• applying topically to pulse points

If you are new to aromatherapy, it could be worth considering working with an aromatherapist. They will be able to help create a personalised treatment plan, explain more about at-home treatments and aromatherapy massages, as well as to explain different oils and the properties each offer to help with managing any specific conditions or symptoms you may be experiencing.

Can essential oils be dangerous?

As with all forms of complementary therapy, essential oils need to be used correctly and mindfully to ensure that they are safe to use. If you’re worried you may have sensitive skin or if you have any known allergies, it may be best to speak with your GP before trying anything new, as allergic reactions are possible.

If you have pre-existing medical conditions, are elderly, pregnant, or are thinking of using essential oils with a child, it could be worth seeking medical advice before trying anything new.

Rich Quelch from Lifestyle Packaging, the market leading child-resistant packaging company for aromatherapy, shared his thoughts on using essential oils safely.

“Most people will have essential oils in some form in their home, but many are unaware of the hidden dangers. Beauty and household products from well-known brands will contain only a very small amount of essential oil. However, 100% pure essential oils can be bought in shops and online which can be dangerous if not used correctly.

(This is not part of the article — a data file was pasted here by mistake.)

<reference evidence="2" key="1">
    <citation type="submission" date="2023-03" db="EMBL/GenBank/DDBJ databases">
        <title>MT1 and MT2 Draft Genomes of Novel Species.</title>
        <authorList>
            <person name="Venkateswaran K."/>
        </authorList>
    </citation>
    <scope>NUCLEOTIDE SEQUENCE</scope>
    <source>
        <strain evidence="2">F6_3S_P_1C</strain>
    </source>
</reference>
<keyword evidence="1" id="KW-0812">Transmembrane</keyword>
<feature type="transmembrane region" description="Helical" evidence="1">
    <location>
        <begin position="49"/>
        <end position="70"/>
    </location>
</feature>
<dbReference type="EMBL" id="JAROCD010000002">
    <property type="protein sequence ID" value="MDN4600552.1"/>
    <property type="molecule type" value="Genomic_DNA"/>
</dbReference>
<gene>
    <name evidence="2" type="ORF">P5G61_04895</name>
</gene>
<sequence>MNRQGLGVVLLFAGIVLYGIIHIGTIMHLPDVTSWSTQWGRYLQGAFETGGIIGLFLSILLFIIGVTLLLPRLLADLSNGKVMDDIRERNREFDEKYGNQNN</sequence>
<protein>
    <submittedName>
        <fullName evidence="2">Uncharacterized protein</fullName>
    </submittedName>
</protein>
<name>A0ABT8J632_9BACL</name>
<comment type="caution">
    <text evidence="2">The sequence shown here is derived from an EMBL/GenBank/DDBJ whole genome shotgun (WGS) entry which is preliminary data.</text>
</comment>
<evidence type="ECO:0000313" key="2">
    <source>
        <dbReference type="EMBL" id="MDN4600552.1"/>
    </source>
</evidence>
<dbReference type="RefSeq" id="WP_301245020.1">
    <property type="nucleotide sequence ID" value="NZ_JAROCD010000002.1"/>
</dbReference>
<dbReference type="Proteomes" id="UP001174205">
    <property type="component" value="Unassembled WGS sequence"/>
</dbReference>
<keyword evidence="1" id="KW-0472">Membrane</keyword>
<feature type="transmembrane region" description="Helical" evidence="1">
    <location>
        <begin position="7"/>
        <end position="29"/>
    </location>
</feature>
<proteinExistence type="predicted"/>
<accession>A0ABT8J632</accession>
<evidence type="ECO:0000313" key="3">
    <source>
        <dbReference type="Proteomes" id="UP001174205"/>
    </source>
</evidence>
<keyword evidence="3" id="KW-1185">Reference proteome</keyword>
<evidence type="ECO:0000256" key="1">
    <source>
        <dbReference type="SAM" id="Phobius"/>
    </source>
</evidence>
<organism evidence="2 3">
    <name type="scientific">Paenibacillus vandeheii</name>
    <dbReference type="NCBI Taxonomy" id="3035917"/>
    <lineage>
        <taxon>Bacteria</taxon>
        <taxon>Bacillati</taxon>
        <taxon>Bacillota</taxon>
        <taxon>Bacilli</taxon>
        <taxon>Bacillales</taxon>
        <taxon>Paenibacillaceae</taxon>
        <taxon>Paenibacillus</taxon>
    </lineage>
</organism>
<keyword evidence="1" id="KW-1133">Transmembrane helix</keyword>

“Ingestion presents the biggest risk. Pure essential oils, sold in small amounts, are highly concentrated and if swallowed, can be life-threatening. Certain essential oils, like bergamot, orange, lemon, grapefruit and lime peel can also cause photosensitivity which can leave you with serious sunburn if applied before sun exposure.

“Others can cause severe chemical burns on the skin. A US woman recently received chemical burns to her face and eyes after filling her diffuser with Patchouli oil for some at-home zen. Peppermint and tea tree oil can also cause rash, sensitivity and irritation when applied directly to the skin.”

The good news is, there are simple precautions you can take to ensure you are keeping yourself – and your family – as safe as possible while using essential oils.

Using essential oils while pregnant

The NHS generally advise expectant mothers to avoid unnecessary medicines and treatments, as these may affect your unborn baby. However, some complementary therapies can help with associated anxiety and tension. Some NHS trusts even offer aromatherapy during labour to help reduce anxiety and tension whilst promoting muscle relaxation.